SENNACHERIB (Ass. Sin-akhi-erba, " the Moon-god: has increased the brethren"), the son and successor of Sargon, mounted the throne on the 12th of Ab 705 B.C. His first campaign was against Babylonia, where Merodach-baladan had reappeared. The Chaldaean usurper was compelled to fly, and Bel-ibni was appointed king of Babylon in his place. Then Sennacherib marched against the Kassi in the northern mountains of Elam and ravaged the kingdom of Ellip where Ecbatana afterwards stood. In 701 B.C. came a great campaign in the west, which had revolted from Assyrian rule. Sidon and other Phoenician cities were captured, but Tyre held out, while its king Lulia (Elulaeus) fled to Cyprus. Ashdod, Ammon, Moab and Edom now submitted, but Hezekiah of Judah with the dependent Philistine princes. of Ashkelon and Ekron defied the Assyrian army, trusting to the fortifications of Jerusalem and Egyptian help. Hezekiah, however, was forced to restore the anti-Jewish Padi to the government of Ekron, from which he had been removed by the Jewish party, and, after the defeat of his Egyptian allies at Eltekeh, to see his country wasted with fire and sword, forty-six fortresses being taken and 200,150 persons carried into captivity. He then endeavoured to buy off the invaders by numerous presents-30 talents of gold, 800 talents of silver, precious stones, couches and thrones inlaid with ivory, girls and eunuchs - but all in vain. Jerusalem was saved eventually by a plague, which decimated the Assyrian army and obliged Sennacherib to return to Nineveh. The following year he was again in Babylonia, where he made his son Assur-nadin-sum king in place of Bel-ibni and drove Merodach-baladan out of the marshes in which he had taken refuge. A few years later he had a fleet of ships built near Birejik on the Euphrates by his Phoenician captives; these were manned by Ionians and transported from Opis overland to the Euphrates and so to the Persian Gulf. Then they sailed to the coast of Elam, and there destroyed the colony of Merodach-baladan's followers at Nagitu. In return for this unprovoked invasion of Elamite territory the Elamites descended upon Babylonia, carried away Assur-nadinsum (694 B.C.) and made Nergal-yusezib king. Three years later a great battle was fought at Khalule on the Tigris between the Assyrians on the one side and the Elamites and Babylonians on the other. Both sides claimed the victory, but the advantage remained with Sennacherib, and in 689 B.C. he captured Babylon and razed it to the ground, a deed which excited the horror of all western Asia. Some time previously - the date is not known - he had overrun the mountain districts of Cilicia. On the 'loth of Tebet 681 B.C. he was murdered by his two sons, who fled to Armenia after holding Nineveh for forty-two days. Sennacherib was vainglorious and a bad administrator; he built the palace of Kuyunjik at Nineveh, 1500 ft. long by 700 ft. broad, as well as the great wall of the city, 8 m. in circumference.

See George Smith, History of Sennacherib (1878). (A. H. S.)


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Bible wiki

Up to date as of January 23, 2010

From BibleWiki

Kings of Assyria
Ashur-rabi II.
Ashur-resh-ishi
Tiglath-pileser II.
Ashur-dan II.
Adad-nirari II.
Tukulti-Ninurta II.
Ashurnasirpal II.
Shalmaneser III.
Shamshi-Adad V.
Adad-nirari III.
Shalmaneser IV.
Ashur-dan III.
Ashur-nirari V.
Tiglath-pileser III.
Shalmaneser V.
Sargon II.
Sennacherib
Esarhaddon
Ashurbanipal
Ashur-etil-ilani
Sin-shum-lishir
Sin-shar-ishkun
Ashur-urballit II.

Meaning: Sin (the god) sends many brothers

son of Sargon, whom he succeeded on the throne of Assyria (B.C. 705), in the 23rd year of Hezekiah. "Like the Persian Xerxes, he was weak and vainglorious, cowardly under reverse, and cruel and boastful in success." He first set himself to break up the powerful combination of princes who were in league against him. Among these was Hezekiah, who had entered into an alliance with Egypt against Assyria. He accordingly led a very powerful army of at least 200,000 men into Judea, and devastated the land on every side, taking and destroying many cities (2Kg 18:13-16; comp. Isa. 22, 24, 29, and 2Chr 32:1-8). His own account of this invasion, as given in the Assyrian annals, is in these words: "Because Hezekiah, king of Judah, would not submit to my yoke, I came up against him, and by force of arms and by the might of my power I took forty-six of his strong fenced cities; and of the smaller towns which were scattered about, I took and plundered a countless number. From these places I took and carried off 200,156 persons, old and young, male and female, together with horses and mules, asses and camels, oxen and sheep, a countless multitude; and Hezekiah himself I shut up in Jerusalem, his capital city, like a bird in a cage, building towers round the city to hem him in, and raising banks of earth against the gates, so as to prevent escape...Then upon Hezekiah there fell the fear of the power of my arms, and he sent out to me the chiefs and the elders of Jerusalem with 30 talents of gold and 800 talents of silver, and divers treasures, a rich and immense booty...All these things were brought to me at Nineveh, the seat of my government." (Comp. Isa 22:1-13 for description of the feelings of the inhabitants of Jerusalem at such a crisis.)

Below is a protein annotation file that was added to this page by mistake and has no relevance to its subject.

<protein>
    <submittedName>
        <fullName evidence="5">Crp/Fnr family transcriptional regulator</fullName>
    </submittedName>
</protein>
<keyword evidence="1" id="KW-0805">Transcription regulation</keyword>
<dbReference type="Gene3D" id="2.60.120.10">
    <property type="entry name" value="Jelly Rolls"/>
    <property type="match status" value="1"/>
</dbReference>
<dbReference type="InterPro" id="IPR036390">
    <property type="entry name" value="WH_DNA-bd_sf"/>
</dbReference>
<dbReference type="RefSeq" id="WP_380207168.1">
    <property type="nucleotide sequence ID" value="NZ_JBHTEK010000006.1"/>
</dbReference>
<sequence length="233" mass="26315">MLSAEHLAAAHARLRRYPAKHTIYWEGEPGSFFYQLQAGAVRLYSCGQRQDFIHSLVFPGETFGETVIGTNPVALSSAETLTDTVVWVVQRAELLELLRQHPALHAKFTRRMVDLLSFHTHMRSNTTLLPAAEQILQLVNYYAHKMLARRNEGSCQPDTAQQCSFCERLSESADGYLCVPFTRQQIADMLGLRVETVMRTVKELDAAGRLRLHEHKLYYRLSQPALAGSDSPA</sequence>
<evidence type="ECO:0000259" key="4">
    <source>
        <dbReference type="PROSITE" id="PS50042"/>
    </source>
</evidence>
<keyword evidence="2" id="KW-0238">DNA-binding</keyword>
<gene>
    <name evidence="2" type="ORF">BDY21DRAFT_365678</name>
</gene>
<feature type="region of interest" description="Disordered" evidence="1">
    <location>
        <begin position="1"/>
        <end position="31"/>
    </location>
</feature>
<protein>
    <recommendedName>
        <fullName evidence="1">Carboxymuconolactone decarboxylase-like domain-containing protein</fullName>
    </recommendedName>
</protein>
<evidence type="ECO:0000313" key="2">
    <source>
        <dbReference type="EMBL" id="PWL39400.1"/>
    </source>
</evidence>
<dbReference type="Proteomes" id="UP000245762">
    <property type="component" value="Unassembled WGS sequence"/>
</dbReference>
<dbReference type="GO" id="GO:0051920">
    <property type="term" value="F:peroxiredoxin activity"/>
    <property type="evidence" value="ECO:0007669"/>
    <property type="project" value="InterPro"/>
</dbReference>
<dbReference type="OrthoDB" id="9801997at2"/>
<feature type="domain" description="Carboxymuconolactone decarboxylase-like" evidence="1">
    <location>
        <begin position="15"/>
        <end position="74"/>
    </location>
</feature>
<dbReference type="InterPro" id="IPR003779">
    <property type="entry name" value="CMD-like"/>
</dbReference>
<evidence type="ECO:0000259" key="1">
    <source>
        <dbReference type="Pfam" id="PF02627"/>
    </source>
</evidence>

Hezekiah was not disposed to become an Assyrian feudatory. He accordingly at once sought help from Egypt (2Kg 18:20-24). Sennacherib, hearing of this, marched a second time into Palestine (2Kg 18:17, 37; 19; 2Chr 32:9-23; Isa 36:2-22. Isa 37:25 should be rendered "dried up all the Nile-arms of Matsor," i.e., of Egypt, so called from the "Matsor" or great fortification across the isthmus of Suez, which protected it from invasions from the east). Sennacherib sent envoys to try to persuade Hezekiah to surrender, but in vain. (See TIRHAKAH.) He next sent a threatening letter (2Kg 19:10-14), which Hezekiah carried into the temple and spread before the Lord. Isaiah again brought an encouraging message to the pious king (2Kg 19:20-34). "In that night" the angel of the Lord went forth and smote the camp of the Assyrians. In the morning, "behold, they were all dead corpses." The Assyrian army was annihilated.

This great disaster is not, as was to be expected, taken notice of in the Assyrian annals.

Though Sennacherib survived this disaster some twenty years, he never again renewed his attempt against Jerusalem. He was murdered by two of his own sons (Adrammelech and Sharezer), and was succeeded by another son, Esarhaddon (B.C. 681), after a reign of twenty-four years.

This entry includes text from Easton's Bible Dictionary, 1897.